“Trouble, trouble, trouble” for record labels [Catherine Falls Commercial/Moment via Getty Images]
Big Gulp moment: A customer is suing 7-Eleven, alleging that its “Wasabi Delight Flavored Snack Mix” contains zero wasabi. Almost as disappointing as when the Coke Slurpee machine is broken.
Stocks jumped today after strong October retail sales numbers and earnings beats from Home Depot and Walmart, which signal a holiday spending boom.
"You belong with me"... Taylor Swift to her own music. This weekend, T Swift dropped “Red (Taylor’s Version),” a rerecorded album of her hit 2012 breakup anthems, plus never-released tracks. Some background: Taylor doesn't own the "masters" (aka: original recordings) from her first six albums. When she was 15, those were signed over to record label Big Machine, later sold to Scooter Braun (Kanye’s ex-manager).
I knew you were trouble... Many fans are choosing Taylor's version over the OGs, which could undercut earnings for Shamrock. Earlier this year, Taylor released a rerecorded version of her album "Fearless.” It's racked up 3X as many streams as the 2008 original. The “Red” rerecording is also outperforming the OG, and was #1 this week on Spotify and Apple.
The "T Swift Clause" is a threat to labels… because it lets artists keep more control and more money. That’s why Universal is reportedly doubling the amount of time that artists are restricted from rerecording. But as streaming platforms and social apps make it easier for artists to distribute music, leverage is shifting in creators’ favor. Labels including Universal are also making concessions, like increasing royalty payments.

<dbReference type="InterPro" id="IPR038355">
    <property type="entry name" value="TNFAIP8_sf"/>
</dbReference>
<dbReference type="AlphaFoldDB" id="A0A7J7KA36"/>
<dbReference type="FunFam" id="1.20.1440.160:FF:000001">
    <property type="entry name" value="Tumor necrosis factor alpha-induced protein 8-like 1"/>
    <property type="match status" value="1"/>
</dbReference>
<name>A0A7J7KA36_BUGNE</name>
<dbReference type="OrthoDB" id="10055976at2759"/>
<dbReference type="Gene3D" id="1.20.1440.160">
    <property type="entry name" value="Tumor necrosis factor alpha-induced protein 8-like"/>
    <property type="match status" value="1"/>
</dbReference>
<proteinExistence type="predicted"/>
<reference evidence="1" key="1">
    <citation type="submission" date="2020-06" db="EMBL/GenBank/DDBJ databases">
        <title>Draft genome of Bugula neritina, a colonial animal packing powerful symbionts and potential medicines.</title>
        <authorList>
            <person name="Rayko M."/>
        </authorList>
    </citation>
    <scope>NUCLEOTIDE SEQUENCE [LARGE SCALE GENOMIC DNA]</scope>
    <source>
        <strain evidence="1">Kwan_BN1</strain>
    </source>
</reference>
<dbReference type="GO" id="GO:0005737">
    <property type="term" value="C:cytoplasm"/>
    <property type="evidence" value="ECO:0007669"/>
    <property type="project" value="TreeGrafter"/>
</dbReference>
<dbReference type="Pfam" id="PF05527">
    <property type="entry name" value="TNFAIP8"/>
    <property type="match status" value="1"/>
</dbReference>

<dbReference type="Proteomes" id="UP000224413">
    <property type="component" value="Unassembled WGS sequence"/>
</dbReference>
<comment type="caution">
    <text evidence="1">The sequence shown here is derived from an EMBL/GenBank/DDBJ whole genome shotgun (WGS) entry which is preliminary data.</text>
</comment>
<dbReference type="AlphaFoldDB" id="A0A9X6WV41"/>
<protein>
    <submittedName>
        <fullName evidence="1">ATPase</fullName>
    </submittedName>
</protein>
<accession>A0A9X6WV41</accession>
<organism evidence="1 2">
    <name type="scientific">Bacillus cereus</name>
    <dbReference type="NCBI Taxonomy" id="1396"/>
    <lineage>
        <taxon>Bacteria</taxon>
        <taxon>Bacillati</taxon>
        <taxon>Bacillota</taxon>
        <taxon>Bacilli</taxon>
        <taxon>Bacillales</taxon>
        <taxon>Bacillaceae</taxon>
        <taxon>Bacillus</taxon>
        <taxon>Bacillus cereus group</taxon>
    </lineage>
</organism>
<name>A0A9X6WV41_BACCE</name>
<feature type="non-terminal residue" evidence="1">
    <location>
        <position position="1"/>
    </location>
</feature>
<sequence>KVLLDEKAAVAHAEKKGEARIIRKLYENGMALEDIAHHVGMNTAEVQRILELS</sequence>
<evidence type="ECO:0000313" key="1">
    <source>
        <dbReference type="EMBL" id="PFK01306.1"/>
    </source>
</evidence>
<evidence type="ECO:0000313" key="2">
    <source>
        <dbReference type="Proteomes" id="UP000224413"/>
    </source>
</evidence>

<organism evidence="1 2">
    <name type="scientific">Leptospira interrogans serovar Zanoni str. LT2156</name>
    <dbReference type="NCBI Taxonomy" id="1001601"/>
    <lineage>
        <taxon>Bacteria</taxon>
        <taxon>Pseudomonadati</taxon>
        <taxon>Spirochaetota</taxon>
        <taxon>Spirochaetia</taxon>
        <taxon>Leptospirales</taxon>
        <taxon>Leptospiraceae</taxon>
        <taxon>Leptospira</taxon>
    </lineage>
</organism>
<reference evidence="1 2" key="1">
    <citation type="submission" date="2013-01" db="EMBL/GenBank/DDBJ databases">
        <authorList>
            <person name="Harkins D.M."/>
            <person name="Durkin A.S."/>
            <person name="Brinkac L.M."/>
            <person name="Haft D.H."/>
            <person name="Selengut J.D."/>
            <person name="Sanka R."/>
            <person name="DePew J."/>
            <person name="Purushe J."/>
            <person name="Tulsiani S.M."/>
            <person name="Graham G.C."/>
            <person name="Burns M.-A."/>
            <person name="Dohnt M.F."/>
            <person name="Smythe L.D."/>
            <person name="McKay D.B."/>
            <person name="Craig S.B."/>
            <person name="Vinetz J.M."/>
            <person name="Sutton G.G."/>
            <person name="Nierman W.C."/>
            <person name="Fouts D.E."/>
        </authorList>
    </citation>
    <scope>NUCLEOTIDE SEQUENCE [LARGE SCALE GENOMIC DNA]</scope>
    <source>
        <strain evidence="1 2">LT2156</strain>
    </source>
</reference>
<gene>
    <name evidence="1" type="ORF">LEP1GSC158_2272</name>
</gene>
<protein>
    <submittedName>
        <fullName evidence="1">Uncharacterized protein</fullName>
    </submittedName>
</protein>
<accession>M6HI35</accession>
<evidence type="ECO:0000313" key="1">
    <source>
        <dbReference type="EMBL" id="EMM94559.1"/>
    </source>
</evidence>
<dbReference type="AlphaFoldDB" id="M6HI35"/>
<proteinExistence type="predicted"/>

A little less Royal, much less Dutch… Yesterday, oil titan Royal Dutch Shell said it planned to move its HQ from the Netherlands to the UK and to shorten its name to Shell, ditching “Dutch” after 114 years. Dutch officials were “unpleasantly surprised,” but investors seemed pleased: Shares jumped 3% yesterday on the news.
A Shell of its former self… Shell’s under pressure from investors and courts to transition to renewable energy. Last summer Dutch courts ordered Shell to reduce emissions. Last month activist investor Third Point asked Shell to split its oil and renewable energy businesses to facilitate greener investment. Shell’s not the only oil bigshot feeling pressure:
Exxon is spending $1B+/year to develop emissions-reducing tech after activist investors joined its board. BP spends $5B/year to develop low-emissions fuel alternatives. 450 finance firms including JPMorgan Chase, Citi, and BlackRock committed to hitting net-zero emissions in their investments by 2050 at the UN climate summit last week.
Corporate transitions can be messy… and sometimes it helps to draw cleaner lines. Shell’s reorg could make it easier for backers to invest in its transition to renewables, even if Shell hasn’t committed to splitting. As shareholders demand increasingly specific ways to invest, some companies have started splitting up to attract focused funding. Just last week: General Electric, Johnson & Johnson, and Toshiba announced plans to split into smaller companies to spur more targeted investment.
Direct-to-consumer mattress company Casper was a unicorn before going public last year. Now it’s going private at one-fourth of its former valuation.
Tune in to hear why the spooky tale is D2C companies’ nightmare.
Authors of this Snacks own shares of: Apple, Spotify, Warner Music, Tesla, Amazon, and Walmart